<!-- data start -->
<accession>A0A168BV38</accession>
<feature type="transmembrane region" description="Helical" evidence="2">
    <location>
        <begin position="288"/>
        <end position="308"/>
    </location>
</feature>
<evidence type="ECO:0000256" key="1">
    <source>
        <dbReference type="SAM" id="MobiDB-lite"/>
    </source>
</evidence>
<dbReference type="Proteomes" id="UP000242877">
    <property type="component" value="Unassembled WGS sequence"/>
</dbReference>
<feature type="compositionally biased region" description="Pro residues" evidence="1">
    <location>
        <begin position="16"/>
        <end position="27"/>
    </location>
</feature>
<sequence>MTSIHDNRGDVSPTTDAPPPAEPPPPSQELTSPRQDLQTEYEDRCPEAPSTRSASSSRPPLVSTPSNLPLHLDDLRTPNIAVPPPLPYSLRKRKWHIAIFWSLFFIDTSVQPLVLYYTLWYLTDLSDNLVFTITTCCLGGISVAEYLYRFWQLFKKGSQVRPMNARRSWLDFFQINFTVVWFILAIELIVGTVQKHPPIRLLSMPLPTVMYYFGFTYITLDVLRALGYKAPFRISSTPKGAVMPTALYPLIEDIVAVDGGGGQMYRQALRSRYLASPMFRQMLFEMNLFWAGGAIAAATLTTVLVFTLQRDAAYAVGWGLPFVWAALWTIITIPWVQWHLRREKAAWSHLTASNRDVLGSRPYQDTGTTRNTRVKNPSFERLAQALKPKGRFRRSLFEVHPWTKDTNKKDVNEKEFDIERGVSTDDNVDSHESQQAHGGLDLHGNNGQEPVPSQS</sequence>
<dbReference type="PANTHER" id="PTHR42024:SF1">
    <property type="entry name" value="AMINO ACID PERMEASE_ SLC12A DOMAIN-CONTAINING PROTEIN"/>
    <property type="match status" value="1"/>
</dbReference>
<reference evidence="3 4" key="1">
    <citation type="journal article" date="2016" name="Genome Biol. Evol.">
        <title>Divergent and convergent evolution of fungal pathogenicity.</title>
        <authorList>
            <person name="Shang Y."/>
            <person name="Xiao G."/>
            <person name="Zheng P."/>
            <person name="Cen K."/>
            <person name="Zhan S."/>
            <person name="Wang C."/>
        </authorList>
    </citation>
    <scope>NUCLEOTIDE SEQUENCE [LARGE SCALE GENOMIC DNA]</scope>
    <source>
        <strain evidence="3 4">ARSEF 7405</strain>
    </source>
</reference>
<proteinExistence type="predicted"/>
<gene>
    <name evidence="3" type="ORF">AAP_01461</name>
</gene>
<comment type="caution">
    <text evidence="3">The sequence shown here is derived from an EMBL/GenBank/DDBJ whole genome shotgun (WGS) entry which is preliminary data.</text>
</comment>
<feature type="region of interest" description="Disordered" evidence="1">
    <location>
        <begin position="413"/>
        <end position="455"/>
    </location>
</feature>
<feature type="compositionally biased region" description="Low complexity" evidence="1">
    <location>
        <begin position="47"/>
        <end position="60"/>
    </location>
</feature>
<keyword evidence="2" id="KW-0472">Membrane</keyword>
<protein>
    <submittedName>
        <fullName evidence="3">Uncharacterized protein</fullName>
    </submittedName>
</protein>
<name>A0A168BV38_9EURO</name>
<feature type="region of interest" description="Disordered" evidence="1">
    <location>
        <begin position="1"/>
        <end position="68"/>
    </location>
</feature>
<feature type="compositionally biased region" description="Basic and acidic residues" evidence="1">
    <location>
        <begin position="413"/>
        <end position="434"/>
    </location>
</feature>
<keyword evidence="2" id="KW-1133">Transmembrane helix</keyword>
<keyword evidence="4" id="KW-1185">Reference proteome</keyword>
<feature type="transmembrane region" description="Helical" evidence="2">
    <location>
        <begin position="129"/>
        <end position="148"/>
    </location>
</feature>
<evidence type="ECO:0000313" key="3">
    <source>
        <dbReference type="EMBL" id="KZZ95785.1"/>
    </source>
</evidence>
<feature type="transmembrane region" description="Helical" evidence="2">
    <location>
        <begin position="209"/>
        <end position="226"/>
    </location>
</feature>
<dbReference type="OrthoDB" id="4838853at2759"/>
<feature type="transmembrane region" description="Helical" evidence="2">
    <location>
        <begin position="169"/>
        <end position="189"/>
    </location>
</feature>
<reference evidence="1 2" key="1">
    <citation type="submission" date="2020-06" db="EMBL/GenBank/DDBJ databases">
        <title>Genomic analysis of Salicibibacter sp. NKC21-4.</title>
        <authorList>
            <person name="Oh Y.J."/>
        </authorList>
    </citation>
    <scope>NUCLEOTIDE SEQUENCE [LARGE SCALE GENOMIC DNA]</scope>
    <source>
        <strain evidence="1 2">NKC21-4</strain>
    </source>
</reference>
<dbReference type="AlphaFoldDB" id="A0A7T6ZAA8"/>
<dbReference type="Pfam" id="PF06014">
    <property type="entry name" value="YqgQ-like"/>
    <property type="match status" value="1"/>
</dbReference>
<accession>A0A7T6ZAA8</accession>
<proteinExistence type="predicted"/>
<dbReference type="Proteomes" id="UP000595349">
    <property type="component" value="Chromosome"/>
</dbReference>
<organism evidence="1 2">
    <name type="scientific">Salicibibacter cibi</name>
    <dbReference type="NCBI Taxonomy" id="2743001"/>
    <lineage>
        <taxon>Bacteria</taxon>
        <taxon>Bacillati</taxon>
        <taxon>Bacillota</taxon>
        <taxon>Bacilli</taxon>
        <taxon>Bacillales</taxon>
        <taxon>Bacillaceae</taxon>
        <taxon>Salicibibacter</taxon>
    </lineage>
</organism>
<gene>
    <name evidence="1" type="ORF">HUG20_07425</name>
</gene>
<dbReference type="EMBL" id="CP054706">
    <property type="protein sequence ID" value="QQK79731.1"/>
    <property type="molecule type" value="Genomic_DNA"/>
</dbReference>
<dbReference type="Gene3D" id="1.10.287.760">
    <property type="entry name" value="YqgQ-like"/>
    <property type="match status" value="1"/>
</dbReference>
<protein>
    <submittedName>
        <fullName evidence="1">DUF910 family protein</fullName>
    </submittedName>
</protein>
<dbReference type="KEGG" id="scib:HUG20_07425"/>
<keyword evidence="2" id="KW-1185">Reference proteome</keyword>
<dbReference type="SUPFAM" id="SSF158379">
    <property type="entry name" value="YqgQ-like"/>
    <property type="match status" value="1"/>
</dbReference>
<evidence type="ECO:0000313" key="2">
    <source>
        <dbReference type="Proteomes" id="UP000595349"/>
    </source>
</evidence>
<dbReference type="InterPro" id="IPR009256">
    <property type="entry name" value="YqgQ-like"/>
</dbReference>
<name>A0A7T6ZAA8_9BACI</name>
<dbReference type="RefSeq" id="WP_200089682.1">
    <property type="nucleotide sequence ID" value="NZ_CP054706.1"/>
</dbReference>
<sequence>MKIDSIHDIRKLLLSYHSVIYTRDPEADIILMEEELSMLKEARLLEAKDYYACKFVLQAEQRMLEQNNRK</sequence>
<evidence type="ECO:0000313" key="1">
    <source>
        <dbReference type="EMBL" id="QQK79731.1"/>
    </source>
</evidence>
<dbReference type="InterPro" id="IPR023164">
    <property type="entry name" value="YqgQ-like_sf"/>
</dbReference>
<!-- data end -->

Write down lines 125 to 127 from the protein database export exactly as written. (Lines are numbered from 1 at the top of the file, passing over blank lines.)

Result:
<accession>A0A7T6ZAA8</accession>
<proteinExistence type="predicted"/>
<dbReference type="Proteomes" id="UP000595349">